Sotanghon at Upo Soup is a healthy, delicious, and hearty comfort food to keep you warm and toasty on rainy days! It’s easy to prepare, economical, and can be enjoyed on its own or as a main dish with hot steamed rice.
Sotanghon soup with upo is one of my favorite ways to keep warm on cold winter or gloomy rainy days. Not only is it hearty and comforting, but also easy to prepare and quick to cook. I can be out of the kitchen cozying up to a piping hot bowl in no time!
Plus, it’s budget-friendly and versatile as you can easily switch up the protein with whatever you have on hand. I’ve tried ground pork, minced shrimp, or beef meatballs with equally delicious results.
Upo-from the calabash family, it’s called bottle gourd in English owing to its elongated shape. It has a delicate flesh that only needs a few minutes to cook.
Sotanghon– also known as cellophane, glass, or mung bean thread noodles, is a type of clear noodles made from potato, mung bean, sweet potato, or tapioca starch and water. They’re usually packaged in dried form and then softened in hot liquid to use in stir-fries and soups
Boneless chicken thighs – they are easier to cook and do not dry out as easily as breasts. Chicken thighs are more tender and flavorful, while chicken breasts are leaner and have lower fat content.
Fish sauce– adds umami flavor. Replace with salt to taste, if desired.
How to prepare upo
Upo is easy to prepare and cooks quickly. And it’s relatively inexpensive and low-calorie to boot!
Wash under cold running water and cut off the stem end with a knife.
Peel the skin with a vegetable peeler by running down the gourd lengthwise. With a knife, cut the peeled upo lengthwise.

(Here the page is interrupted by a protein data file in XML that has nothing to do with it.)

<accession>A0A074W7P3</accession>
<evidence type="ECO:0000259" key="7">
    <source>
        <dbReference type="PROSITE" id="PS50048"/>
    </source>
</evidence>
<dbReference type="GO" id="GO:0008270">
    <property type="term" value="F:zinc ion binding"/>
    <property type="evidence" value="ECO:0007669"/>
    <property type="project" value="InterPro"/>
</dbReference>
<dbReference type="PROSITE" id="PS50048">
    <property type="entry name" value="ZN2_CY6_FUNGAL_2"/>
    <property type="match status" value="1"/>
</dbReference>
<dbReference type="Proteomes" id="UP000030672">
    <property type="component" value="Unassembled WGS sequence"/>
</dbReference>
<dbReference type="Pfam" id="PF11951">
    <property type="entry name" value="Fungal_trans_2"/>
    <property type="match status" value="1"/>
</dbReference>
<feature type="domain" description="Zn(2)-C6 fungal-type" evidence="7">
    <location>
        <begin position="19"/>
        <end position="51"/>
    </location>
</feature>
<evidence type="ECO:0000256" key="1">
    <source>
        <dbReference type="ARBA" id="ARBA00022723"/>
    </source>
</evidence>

If the interior is “too spongy” and has large, hardened seeds, remove the spongy flesh using a spoon and discard.
Slice into 1-inch cubes. Use in the recipe as directed.
Choose young bottle gourd or calabash. As the vegetable matures, the edible seeds lose some of their tenderness and the center flesh becomes too spongy and too mushy when cooked.
Cut the gourd into uniform size to ensure even cooking. For best texture, do not cover during cooking as the upo will expel a lot of liquid. Take off from the heat while still tender-crisp as it will continue to cook in the residual heat.
There’s no need the sotanghon as they cook rather quickly. Just add the dry coils and push them down in the hot broth to soften.
How to serve
This sotanghon at upo is delicious on its own or as a main dish for lunch or dinner with steamed rice and your favorite meat or fish.
I like to enjoy a piping hot bowl topped with fried garlic bits, but you can also use garnish with chopped green onions, crispy fried shallots, or even add a hard-boiled egg.
Due to the nature of the ingredients, this soup does not store or freeze well. It’s best freshly cooked as the sotanghon tends to soak a lot of the broth and the upo gets mushy over time.
If you do have leftovers, transfer to a container with a lid and refrigerate for up to 3 days. When reheating, add more water and adjust the taste with fish sauce or salt.